"Don’t think that life in the abbey is a paradise; I assure you that's not true."
"I believe you. But you must keep in mind that the abbey keeps you safe and fed. That's already much more than most of the laity possess. You know this in the abstract. But you don't know how to provide for your daily existence. I'm very worried about you, and that's why I asked my faithful Kingsley to find you."
"You're not taking me back to the abbey?"
"No, I understand that you have a formidable enemy in the new Abbott. What a waste. Albus was so very different. He was one of my dearest friends, did you know?"
The Countess and Harry exchanged a look full of nostalgia. Albus was leaving a great void. Feeling understood in his grief, the young monk felt serene again.
"But I don't think you should take off with your tail between your legs," Minerva continued. "Here's what I suggest: I have cordial relations with the Abbott of a monastery in Cornwall. On my recommendation, he'll accept you into his community, without asking any questions. This monastery is very active in manuscript copying and in spreading knowledge to other lands. You could use your talents there. Think carefully, Harry. You have everything to gain by simply changing cloisters."
Harry was silent for several moments, thinking furiously. It was true that the proposition was tempting; he'd keep the advantages of the cloister, his artistic projects, and he'd have the comfort of a world with which he was familiar. Part of him was immensely relieved and wanted to gratefully accept.
But another part of him protested. The cloister had had enough of him, thank you. He had this unbelievable chance to discover something different, to see it with his own eyes, this outside world that was said to be monstrous, but where the great scholars and artists he admired had lived. That world couldn't be as monstrous as all that….
He shook his head slowly, but resolutely. "No, Madam, I'm very touched, and I thank you very much, but I don't want to reenter a monastery. I want to live on the outside; I want to be free, I want to know what that means."
Minerva smiled, not seeming the slightest bit disappointed. "That's the answer I feared, and yet, I'm not surprised. Right away, I sensed an energy, an optimism, that wouldn't tolerate being deprived of freedom very well. I understand you perfectly, Brother Harry. Just Harry, now. May you be happy in the life you've chosen."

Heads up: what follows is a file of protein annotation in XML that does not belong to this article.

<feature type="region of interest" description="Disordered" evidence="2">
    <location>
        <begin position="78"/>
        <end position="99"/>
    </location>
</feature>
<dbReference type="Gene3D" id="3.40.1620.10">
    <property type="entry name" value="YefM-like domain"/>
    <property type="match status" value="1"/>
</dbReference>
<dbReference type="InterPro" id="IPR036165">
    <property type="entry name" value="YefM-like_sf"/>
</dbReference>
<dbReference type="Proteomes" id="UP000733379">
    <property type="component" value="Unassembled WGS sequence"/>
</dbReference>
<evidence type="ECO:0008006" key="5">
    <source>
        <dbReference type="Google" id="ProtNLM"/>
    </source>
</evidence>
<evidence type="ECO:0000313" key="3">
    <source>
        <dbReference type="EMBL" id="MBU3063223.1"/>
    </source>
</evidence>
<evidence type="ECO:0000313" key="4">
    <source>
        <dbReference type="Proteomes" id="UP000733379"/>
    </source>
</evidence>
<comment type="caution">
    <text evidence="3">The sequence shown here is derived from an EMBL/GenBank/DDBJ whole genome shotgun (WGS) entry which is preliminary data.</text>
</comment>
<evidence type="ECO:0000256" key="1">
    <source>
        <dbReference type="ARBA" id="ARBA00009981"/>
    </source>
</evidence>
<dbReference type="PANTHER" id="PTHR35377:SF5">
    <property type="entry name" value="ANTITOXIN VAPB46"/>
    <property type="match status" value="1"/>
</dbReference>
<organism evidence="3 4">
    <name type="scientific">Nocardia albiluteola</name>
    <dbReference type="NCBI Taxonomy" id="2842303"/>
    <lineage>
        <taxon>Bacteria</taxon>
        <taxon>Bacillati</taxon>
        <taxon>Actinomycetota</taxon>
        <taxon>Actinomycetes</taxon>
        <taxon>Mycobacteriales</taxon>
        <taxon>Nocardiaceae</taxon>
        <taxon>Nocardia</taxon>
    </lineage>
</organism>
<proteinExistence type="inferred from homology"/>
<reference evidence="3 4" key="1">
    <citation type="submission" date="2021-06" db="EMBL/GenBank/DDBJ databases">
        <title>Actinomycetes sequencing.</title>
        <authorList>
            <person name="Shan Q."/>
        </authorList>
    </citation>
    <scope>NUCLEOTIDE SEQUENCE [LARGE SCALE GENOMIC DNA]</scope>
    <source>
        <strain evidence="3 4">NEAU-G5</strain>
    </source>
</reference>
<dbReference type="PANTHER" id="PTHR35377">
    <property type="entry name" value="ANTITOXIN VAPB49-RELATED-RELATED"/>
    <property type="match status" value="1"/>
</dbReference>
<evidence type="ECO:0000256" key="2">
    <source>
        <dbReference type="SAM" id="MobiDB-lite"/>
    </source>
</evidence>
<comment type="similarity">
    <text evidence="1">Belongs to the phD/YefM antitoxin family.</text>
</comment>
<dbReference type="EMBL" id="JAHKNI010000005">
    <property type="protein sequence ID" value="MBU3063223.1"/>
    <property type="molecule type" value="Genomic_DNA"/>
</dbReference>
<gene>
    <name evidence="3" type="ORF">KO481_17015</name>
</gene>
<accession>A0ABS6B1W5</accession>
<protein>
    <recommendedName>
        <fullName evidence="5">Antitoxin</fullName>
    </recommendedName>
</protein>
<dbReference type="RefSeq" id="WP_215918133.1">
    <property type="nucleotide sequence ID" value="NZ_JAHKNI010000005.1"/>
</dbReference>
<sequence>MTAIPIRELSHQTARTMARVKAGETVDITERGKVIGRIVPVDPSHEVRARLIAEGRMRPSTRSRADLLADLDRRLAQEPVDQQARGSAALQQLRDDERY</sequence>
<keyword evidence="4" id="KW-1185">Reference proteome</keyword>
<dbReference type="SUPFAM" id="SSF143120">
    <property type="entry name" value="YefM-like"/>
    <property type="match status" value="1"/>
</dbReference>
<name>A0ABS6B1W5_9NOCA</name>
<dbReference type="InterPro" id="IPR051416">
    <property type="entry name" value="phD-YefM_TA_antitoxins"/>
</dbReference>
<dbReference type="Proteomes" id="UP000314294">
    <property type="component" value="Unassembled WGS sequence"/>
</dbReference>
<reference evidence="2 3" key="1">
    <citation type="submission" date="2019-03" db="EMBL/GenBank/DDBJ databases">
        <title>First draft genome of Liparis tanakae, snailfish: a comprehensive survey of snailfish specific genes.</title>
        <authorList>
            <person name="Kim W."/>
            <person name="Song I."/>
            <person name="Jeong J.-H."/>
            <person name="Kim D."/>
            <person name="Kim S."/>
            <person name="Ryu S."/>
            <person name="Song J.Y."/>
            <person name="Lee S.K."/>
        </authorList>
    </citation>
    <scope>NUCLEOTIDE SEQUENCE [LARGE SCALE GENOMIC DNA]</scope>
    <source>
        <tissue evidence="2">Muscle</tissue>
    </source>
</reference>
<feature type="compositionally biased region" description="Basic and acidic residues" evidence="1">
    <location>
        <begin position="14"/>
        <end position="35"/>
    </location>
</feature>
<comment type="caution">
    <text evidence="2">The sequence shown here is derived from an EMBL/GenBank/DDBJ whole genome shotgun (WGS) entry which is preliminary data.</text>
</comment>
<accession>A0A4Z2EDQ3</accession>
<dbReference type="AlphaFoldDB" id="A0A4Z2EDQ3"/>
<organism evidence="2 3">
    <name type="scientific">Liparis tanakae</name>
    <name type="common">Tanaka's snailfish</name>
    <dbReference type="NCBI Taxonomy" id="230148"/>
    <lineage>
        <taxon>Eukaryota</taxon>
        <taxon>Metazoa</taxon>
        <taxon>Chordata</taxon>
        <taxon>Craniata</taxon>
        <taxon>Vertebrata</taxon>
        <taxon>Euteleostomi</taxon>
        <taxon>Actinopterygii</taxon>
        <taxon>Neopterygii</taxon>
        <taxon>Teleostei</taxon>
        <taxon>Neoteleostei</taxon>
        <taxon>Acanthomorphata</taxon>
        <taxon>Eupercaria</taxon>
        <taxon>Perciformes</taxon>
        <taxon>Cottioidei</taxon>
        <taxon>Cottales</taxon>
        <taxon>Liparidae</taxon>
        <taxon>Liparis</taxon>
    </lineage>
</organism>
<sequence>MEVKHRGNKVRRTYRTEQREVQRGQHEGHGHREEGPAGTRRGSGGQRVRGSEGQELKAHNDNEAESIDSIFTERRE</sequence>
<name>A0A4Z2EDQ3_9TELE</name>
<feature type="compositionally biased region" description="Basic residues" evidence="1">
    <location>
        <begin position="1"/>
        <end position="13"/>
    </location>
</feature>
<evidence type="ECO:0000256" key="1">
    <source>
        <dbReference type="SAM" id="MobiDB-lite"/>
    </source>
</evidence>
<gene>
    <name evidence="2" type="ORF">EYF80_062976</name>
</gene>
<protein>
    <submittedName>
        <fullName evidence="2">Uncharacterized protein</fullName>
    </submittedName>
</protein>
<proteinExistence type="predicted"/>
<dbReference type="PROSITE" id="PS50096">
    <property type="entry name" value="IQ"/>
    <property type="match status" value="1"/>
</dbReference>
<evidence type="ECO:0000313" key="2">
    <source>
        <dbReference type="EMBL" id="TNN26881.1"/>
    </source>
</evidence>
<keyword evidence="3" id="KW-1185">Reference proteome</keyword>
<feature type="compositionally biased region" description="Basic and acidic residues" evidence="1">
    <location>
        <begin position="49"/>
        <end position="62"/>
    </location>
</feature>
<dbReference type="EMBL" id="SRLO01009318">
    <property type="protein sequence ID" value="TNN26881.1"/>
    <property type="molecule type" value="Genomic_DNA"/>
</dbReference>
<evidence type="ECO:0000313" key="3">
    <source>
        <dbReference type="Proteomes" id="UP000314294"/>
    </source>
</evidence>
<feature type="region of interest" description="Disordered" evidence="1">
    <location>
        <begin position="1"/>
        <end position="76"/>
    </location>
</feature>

"That I will!"
His bravado made both of them laugh, then Harry remembered those he was leaving behind. So, Lucius would be Abbott, there was nothing to be done about it. The Countess had made Harry understand that her husband still placed his trust in the man; he'd be disappointed, one day or another, Harry'd wager on it. What would become of the abbey under Lucius' direction? How would he treat the men confided to his care?
"Madam, do you know what's become of the Novice Master? He took a great risk in defending me."
"He's to be sentenced to a severe penance, according to what I've heard. Banishment and isolation. But I don't know exactly where."
"Hmmm, I think I know," Harry said slowly. He took the Countess' hand and bowed. "Thank you for everything. You've been very kind to me."
"Don’t go just yet. First, something must be done about that…."
She gestured toward Harry, who frowned, disconcerted.
It was a grouping of mud-thatched houses, so decrepit that the roofs were more gray than yellow. They were a few leagues from the abbey, isolated from the rest of the world by the sweltering heat of the forest and the absence of a road. No one went there gladly. Not the monks forced to provide medical care—generally in penance and not by choice—nor the lepers condemned to be ostracized by the disease.
The leprosarium did not have a live-in doctor. Only Remus went there regularly, and he did what he could for the unfortunates who were passing through. It was such a miserable place that no one stayed to live there. Remus, and the monks who occasionally came to help him, mostly just fed them, powerless as they were to treat the disease.
As Harry drew nearer to the leprosarium, he felt his heart beat faster. Such a dreaded place, and he was going there willingly. He didn't even fear the contagion; he was terrified by a much more dreadful prospect…
Two silhouettes were seated in front of a thatched cottage, warming themselves around a campfire. They looked up when they heard Harry approach, verifying that the newly arrived had a young, unmarred face, then hid themselves again under their hoods. However, Harry had time enough to catch a glimpse of their leprosy-ravaged features. Compassion knotted in his chest.
Before he could say a word, a Benedictine monk appeared at the door to the cottage. "I'm bringing the cooking pot!" Despite the noticeable suffering in this place, he'd managed to keep his voice joyful and energetic.
Stunned, Harry recognized Ron's red hair. "But what're you doing here?" he asked.
Stricken, Ron almost dropped the cooking pot on his feet. "You gave me such a fright! You were the last person I expected. But what are you doing here? I thought you'd be far away by now."
Harry smiled happily at Ron's familiar face, his big astonished eyes, and his talkativeness. He'd thought he'd never see him again. Their unexpected meeting gave him great pleasure. Ron also seemed very happy, but slightly worried. He kept looking around him.
"Harry! The monks are looking for you again. You have to hide. How idiotic to stay in the area! You must get as far away as possible, to another lord's domain."
"I know, I know," Harry calmed him. "Don't worry, I'm careful. I only travel at night, and I got rid of my Benedictine habit, as you see." He motioned to his peasant rags. "But you," he continued, "what are your doing at the leprosarium?"
"Lucius' punishment for having defended you."
"The Prior again…."